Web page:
This documentary tells the tragic story of the Vietnam War through the eyes of a young British photojournalist. In 1962, Tim Page left the ... of the English suburbs to travel through Europe, Pakistan, India, Burma, Thailand and Laos. He began to work as a press photographer in Laos; his exclusive images of the 1965 attempted coup earned him a position in the Saigon bureau of UPI.

In Vietnam, Page found himself in a divided land devastated by brutal superpower-sponsored civil war. He became one of a small band of civilian freelance photographers who were willing to take outrageous risks in order to secure the perfect shot. Page was wounded in action three times. In April 1969, he was struck by an enormous piece of shrapnel as he attempted to load wounded soldiers into a helicopter.
Page’s recovery from his injury was long and painful. As he embarked upon a lengthy course of ... he became closely involved with the Vietnam Veterans peace movement, also working as a care-giver for young men who had suffered mental trauma and physical injuries as a result of the desperate and senseless conflict.
In this gripping programme, we join Page as he returns to the land where he almost lost his life. Amid the drama and lunacy of 1960s and 1970s Vietnam, Page’s colleagues joked that the fearless young photojournalist would never make it to the age of twenty-three. We join an older, more contemplative Page as he meets photographers from the ‘other side.’ While Page and his camera-toting colleagues chose to become absorbed in the turmoil of the Vietnam War, North Vietnam’s photographers had no such choice.
We observe Page’s revealing meeting with the people who photographed the North Vietnamese and the Viet Cong. These brave men developed their pictures in jungle streams and made flash powder from bullets to light their subjects. They spent endless months in the field, dodging bullets, bombs, bad water, malaria and deadly snakes. Their pictures captured the beauty and resilience of the human spirit, and the meaningless bloodshed of war.
‘Vietnam’s Unseen war’ is a haunting film, featuring pictures which are both harrowing and inspiring. Page’s story demonstrates that these visual representations of a nation’s suffering still have the power to move us deeply, more than thirty years after North Vietnamese troops marched into Saigon.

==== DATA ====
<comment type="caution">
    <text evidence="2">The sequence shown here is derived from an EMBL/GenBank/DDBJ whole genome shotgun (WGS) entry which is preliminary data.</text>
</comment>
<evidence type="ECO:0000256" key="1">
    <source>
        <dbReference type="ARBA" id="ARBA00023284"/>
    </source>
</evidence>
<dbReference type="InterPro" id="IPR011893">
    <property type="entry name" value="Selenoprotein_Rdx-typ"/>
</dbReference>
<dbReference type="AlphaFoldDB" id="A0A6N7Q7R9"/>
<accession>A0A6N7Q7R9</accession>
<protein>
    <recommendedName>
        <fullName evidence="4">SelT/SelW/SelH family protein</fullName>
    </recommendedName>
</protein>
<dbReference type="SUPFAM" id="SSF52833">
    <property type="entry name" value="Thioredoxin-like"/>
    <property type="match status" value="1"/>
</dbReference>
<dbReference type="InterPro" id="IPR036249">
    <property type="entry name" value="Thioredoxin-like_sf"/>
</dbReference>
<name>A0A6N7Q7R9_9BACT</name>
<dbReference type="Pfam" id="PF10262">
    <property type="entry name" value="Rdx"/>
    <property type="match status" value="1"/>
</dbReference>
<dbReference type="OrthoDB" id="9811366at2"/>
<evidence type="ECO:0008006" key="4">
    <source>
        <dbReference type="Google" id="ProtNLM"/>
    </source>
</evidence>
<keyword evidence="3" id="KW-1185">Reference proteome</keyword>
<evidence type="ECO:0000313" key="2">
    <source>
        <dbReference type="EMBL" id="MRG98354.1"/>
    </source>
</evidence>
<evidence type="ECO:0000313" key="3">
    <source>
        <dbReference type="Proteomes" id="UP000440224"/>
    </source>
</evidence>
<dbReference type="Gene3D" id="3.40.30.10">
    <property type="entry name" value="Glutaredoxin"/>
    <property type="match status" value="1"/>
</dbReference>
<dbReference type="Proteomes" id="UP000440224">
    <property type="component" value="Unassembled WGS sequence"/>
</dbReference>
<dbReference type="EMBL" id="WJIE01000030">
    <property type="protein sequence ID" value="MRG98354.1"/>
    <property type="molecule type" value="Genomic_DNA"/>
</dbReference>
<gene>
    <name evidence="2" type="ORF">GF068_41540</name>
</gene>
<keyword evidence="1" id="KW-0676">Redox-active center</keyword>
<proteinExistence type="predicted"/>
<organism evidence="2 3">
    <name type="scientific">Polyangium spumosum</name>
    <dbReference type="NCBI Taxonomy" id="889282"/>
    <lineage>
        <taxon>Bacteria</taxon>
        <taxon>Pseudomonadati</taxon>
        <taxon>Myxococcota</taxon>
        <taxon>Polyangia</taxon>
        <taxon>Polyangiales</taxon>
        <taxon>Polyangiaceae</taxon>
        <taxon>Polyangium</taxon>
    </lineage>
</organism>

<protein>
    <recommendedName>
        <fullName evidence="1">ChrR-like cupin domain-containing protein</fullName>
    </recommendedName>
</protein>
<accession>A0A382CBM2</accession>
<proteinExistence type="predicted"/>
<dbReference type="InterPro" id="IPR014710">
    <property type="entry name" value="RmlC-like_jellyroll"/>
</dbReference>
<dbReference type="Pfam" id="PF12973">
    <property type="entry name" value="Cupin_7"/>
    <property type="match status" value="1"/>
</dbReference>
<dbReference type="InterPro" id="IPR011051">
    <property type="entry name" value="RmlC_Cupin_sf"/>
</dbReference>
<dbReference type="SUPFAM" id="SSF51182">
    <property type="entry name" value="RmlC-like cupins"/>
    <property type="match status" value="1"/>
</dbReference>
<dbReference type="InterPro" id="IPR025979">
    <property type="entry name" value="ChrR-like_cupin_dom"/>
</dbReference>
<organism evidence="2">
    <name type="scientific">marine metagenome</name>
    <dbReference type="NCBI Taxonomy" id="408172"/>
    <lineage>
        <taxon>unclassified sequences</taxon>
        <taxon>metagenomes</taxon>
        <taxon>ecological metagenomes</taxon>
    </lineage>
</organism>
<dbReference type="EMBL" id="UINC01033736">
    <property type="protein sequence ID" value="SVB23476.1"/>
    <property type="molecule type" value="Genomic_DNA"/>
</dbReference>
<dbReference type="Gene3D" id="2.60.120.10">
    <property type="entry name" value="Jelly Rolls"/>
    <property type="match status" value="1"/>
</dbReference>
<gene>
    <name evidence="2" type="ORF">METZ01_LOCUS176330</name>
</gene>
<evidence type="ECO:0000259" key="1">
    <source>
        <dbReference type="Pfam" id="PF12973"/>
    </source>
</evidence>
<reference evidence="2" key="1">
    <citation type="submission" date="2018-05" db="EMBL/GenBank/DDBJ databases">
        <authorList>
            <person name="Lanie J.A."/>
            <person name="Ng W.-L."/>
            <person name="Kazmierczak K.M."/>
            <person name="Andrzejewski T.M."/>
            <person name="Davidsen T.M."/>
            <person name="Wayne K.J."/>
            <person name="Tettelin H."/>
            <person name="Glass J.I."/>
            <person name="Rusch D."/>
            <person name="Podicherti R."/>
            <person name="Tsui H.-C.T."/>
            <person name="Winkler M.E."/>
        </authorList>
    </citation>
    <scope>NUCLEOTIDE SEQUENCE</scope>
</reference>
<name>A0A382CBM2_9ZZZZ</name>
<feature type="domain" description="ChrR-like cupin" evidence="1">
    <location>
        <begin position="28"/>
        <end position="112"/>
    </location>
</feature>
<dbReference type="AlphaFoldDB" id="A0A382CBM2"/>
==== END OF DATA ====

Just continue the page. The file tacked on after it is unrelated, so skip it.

In one of the most ambitious experiments in practical ever attempted, Stonehenge will be rebuilt exactly as it was 4000 years ago, less than ten miles from the original monument with a grand total of 171 stones.
Stonehenge is the world's most famous prehistoric stone circle and an enduring mystery. Nobody knows how or why the Neolithic Britons built it.
Where did the stones come from and how were they transported to the present site in How many different types of stone are there, and did they all arrive at the same time? What did they use to sculpt them in to shape?
This will answer these questions and also propose and test revolutionary new theories about the engineering techniques of the ancients.
our of the world's leading archaeological experts carry out practical, groundbreaking experiments in the full size reconstruction to determine exactly what Stonehenge was used for and who the people who built it were.
Did the Druids build it for human sacrifice? Was it a sophisticated astronomical calculating device or even a gigantic burial ground?
The dramatic climax is a recreation of a mystical ritual ceremony celebrating the transfer of life into death at the Winter Solstice 2300BC.
This PROGRAMME will harness all the available evidence together with the findings of the experiments, to create a stunning supernatural event which will allow the team of archaeologists to provide the definitive answers to how and why Stonehenge was built and what exactly happened there 4000 years ago.